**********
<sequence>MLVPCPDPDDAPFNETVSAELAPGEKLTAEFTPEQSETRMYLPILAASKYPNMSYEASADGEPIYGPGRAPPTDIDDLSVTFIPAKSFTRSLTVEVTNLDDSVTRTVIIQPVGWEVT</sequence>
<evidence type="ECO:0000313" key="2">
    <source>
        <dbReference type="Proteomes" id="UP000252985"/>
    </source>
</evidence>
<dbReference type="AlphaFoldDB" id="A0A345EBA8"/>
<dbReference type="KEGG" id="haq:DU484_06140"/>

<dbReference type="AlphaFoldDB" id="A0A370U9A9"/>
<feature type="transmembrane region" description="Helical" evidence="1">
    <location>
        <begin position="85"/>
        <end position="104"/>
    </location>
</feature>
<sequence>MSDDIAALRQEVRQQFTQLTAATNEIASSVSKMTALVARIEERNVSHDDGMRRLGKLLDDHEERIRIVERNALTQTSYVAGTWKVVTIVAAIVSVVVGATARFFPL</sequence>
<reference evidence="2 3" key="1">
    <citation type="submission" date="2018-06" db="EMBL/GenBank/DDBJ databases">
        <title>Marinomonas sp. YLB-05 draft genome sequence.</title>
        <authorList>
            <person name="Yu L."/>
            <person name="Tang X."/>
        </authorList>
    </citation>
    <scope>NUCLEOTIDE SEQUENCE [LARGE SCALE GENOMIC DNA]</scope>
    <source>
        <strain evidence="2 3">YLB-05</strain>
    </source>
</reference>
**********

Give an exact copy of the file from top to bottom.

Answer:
<sequence>MLVPCPDPDDAPFNETVSAELAPGEKLTAEFTPEQSETRMYLPILAASKYPNMSYEASADGEPIYGPGRAPPTDIDDLSVTFIPAKSFTRSLTVEVTNLDDSVTRTVIIQPVGWEVT</sequence>
<evidence type="ECO:0000313" key="2">
    <source>
        <dbReference type="Proteomes" id="UP000252985"/>
    </source>
</evidence>
<dbReference type="AlphaFoldDB" id="A0A345EBA8"/>
<dbReference type="KEGG" id="haq:DU484_06140"/>

<dbReference type="AlphaFoldDB" id="A0A370U9A9"/>
<feature type="transmembrane region" description="Helical" evidence="1">
    <location>
        <begin position="85"/>
        <end position="104"/>
    </location>
</feature>
<sequence>MSDDIAALRQEVRQQFTQLTAATNEIASSVSKMTALVARIEERNVSHDDGMRRLGKLLDDHEERIRIVERNALTQTSYVAGTWKVVTIVAAIVSVVVGATARFFPL</sequence>
<reference evidence="2 3" key="1">
    <citation type="submission" date="2018-06" db="EMBL/GenBank/DDBJ databases">
        <title>Marinomonas sp. YLB-05 draft genome sequence.</title>
        <authorList>
            <person name="Yu L."/>
            <person name="Tang X."/>
        </authorList>
    </citation>
    <scope>NUCLEOTIDE SEQUENCE [LARGE SCALE GENOMIC DNA]</scope>
    <source>
        <strain evidence="2 3">YLB-05</strain>
    </source>
</reference>